Empire of the sun, February 2001

You might not believe it after a rather damp autumn, but we choose an absolute glorious day to go out. It will leave behind a totally wrong impression for the rather large proportion of foreigners on this trip and consequently lead to more illegal immigrants trying to squeeze through the channel tunnel to claim asylum based upon ever so disappointing weather in their own country. A therefore irresponsible action on our side, since those who really need it will have an even harder time to state their case. But what can you do?

Resting on the way up
Resting halfway up with view on Moel Hebog

The mountain we aimed for this time is aptly named Y Garn II (The Cairn, 633 msl). Why Y Garn II you will ask immediately? Well it was actually a strategic move from the Welsh army in Roman times a long long time ago. You see another Y Garn exists more to the North and when the Roman army was challenged for a fight by the Welsh on a Sunday morning at the foot of Y Garn, they showed up at the wrong mountain and the Welsh claimed therefore a victory. This method of winning a battle completely without bloodshed is sadly lost to modern generations.

Geke on Y-Garn
Reached the top with view towards Mynydd Mawr

The groups was on the large side and we split therefore between a black BMW and the usual high speed mini bus. The mini bus arrived 20 minutes before the BMW which clearly displays the quality of the driver (sorry Neil, we will provide paper bags next time in the back).

Edward on Y Garn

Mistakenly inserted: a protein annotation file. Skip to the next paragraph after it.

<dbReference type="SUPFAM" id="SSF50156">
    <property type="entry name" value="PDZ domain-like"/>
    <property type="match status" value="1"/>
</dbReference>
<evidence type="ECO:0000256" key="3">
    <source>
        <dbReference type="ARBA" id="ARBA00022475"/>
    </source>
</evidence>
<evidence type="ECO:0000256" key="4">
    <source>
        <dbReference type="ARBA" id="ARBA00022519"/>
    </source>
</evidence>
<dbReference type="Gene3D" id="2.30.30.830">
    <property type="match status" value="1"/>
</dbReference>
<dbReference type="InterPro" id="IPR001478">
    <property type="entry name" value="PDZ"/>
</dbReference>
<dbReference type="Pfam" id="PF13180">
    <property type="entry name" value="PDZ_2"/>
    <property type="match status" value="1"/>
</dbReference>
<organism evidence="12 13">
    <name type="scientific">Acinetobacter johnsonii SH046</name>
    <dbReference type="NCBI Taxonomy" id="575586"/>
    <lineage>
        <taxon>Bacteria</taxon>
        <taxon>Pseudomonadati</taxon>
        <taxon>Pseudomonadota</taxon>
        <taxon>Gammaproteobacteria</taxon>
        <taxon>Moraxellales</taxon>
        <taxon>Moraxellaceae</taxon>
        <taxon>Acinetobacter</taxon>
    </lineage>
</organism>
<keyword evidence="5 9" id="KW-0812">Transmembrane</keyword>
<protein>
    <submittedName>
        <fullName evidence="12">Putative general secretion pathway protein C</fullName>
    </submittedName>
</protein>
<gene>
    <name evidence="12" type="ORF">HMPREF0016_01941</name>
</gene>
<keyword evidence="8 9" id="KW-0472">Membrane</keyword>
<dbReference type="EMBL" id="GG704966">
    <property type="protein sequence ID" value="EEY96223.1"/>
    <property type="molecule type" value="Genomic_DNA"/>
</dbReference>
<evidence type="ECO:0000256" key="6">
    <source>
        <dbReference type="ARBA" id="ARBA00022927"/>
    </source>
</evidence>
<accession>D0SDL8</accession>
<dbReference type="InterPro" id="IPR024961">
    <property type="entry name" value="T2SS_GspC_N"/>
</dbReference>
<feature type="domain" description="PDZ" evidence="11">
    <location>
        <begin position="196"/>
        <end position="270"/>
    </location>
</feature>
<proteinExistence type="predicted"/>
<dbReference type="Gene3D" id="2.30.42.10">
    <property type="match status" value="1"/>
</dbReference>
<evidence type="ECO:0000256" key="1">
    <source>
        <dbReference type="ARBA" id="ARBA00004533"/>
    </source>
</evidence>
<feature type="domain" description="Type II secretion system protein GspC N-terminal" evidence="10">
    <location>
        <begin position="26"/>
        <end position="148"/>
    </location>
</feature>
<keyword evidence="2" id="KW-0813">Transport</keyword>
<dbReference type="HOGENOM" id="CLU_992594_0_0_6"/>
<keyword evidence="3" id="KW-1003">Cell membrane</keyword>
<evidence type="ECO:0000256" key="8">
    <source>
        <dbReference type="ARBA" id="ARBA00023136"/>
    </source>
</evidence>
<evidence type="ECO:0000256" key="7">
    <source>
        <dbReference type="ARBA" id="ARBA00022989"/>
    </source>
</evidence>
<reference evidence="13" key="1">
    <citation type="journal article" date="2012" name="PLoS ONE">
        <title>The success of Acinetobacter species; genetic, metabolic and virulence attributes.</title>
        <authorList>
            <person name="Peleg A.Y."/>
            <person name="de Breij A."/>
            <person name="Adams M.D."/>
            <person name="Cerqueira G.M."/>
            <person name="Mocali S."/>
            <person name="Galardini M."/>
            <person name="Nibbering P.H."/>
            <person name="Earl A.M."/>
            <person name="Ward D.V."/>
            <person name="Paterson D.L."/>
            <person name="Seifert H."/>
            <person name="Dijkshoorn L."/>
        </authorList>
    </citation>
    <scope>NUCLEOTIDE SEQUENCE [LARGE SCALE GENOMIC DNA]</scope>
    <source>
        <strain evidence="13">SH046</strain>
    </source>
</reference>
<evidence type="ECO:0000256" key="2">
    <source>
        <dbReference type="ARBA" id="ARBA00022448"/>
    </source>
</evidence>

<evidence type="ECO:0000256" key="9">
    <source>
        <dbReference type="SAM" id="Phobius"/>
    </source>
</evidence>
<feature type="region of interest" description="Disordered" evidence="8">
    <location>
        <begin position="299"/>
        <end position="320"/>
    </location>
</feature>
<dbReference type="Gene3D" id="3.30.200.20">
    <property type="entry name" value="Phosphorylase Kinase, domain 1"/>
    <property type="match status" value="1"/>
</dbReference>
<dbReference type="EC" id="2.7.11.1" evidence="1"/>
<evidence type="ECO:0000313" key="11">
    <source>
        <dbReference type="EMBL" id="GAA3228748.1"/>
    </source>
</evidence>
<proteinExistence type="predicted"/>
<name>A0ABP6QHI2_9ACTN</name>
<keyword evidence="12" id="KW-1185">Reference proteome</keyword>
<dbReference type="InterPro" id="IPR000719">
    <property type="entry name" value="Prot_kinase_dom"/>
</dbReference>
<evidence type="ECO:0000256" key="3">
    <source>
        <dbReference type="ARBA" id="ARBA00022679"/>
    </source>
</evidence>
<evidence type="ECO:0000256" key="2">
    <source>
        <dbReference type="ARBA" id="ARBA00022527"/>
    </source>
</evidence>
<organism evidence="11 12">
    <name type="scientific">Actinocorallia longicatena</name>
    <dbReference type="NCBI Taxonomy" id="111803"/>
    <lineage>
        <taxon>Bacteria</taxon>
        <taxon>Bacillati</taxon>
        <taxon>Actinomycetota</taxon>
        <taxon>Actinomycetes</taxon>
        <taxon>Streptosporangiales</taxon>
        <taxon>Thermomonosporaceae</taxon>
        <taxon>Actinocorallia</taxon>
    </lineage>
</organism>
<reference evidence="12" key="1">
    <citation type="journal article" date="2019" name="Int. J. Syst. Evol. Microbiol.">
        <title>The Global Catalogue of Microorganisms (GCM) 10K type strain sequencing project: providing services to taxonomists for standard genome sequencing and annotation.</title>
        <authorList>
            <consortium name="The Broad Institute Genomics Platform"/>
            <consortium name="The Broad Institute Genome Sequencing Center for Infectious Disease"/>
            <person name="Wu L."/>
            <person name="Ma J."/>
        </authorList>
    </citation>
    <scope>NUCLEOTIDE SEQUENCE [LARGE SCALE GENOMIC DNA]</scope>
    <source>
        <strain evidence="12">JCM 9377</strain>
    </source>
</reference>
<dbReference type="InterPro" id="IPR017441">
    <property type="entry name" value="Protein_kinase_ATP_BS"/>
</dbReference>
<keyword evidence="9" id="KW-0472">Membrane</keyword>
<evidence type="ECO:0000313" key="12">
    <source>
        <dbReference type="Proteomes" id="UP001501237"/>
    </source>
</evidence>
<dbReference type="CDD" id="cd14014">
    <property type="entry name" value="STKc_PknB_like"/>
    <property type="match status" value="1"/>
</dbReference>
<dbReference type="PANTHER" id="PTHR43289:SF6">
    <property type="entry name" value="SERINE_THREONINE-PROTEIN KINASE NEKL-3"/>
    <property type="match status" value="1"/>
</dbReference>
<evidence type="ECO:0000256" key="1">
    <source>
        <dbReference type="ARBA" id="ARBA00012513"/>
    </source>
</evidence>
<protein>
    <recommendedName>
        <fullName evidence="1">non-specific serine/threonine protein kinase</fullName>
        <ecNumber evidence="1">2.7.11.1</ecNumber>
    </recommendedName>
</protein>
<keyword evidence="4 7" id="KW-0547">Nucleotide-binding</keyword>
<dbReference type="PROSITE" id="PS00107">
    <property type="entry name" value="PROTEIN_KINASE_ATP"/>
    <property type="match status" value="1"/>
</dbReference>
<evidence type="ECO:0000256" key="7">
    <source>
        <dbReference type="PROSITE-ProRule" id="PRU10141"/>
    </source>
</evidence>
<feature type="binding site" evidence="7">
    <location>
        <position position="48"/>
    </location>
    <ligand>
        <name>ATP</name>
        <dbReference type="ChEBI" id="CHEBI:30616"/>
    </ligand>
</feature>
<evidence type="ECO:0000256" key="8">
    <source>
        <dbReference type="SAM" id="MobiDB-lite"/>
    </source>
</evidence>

The climb to Mynydd Drws-y-coed

We used a public footpath from the car park at Rhyd ddu and started to climb as soon as the bottom of the valley was crossed. Y Garn is not terribly high and as soon we arrived one by one at the top, which treated us to a beautiful view across towards the Snowdon range, Anglesey with Caernarfon bay and to the south west Cnicht and the Moelwyns. At this spot one of the more loyal members of our groups was cowardly attacked from behind a sheep wall to in an attempt to produce a novel 3-d sound effect if she would have jumped. She did jump but not far enough. Geoffrey needs more practice.

Mynydd Drws-y-coed ... Neils jump? 

From here we followed the ridge to Mynydd Drws-y-coed (Door to the wood mountain, 695 msl) where we split up in two groups. I personally guided the group that tried took the easy route to visit some snow fields, the other would go on to Trum y Ddysgl (Ridge of the dish,709 msl). It is a lovely alpine path with a tremendous drop on your right hand side. Our snow fields disappointedly turned out to be ice fields. The sledging project therefore took place at a very different speed, which consequently made the stopping process a bit tricky.

It is always amazing that I manage to end up in the group that says we will do the easy route and then find yourself traversing a scree sloped under 85 degrees. Therefore our shortcut took longer than the other groups longcut and we ended up returning to the van as last. No props, I had the keys.

Back at the Nurseshome in good old Oswestry, a meal was arranged at Moreton Hall, a new place just outside Chirk. A happy ending to a marvellous day.

Published on  April 18th, 2016